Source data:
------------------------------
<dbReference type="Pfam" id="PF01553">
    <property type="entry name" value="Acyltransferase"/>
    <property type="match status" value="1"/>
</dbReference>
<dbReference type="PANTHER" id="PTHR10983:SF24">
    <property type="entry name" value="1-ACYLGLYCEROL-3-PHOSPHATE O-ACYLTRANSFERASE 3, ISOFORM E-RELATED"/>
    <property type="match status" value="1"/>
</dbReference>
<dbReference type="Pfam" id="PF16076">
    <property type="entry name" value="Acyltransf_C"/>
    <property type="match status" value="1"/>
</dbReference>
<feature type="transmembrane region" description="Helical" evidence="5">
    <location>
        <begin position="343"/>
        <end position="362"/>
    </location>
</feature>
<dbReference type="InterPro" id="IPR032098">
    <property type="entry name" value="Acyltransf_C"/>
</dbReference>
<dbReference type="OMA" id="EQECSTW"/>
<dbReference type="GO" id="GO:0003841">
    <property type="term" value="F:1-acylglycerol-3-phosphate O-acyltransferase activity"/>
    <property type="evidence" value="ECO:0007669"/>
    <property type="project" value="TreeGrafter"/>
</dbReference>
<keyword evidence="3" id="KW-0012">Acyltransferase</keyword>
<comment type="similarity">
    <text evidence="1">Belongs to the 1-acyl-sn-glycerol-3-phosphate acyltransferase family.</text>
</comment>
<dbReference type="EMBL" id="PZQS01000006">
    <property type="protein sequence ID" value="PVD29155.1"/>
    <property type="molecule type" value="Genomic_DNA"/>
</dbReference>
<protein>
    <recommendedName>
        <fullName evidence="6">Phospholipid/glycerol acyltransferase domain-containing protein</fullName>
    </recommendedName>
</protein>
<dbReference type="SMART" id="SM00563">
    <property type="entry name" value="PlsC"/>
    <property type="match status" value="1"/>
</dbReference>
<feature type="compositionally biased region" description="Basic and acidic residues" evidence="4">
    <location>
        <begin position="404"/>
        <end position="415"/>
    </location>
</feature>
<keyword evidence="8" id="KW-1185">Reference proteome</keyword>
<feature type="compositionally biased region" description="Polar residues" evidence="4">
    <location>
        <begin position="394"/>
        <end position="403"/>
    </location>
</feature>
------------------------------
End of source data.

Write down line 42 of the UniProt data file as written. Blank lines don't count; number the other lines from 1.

    <property type="entry name" value="PlsC"/>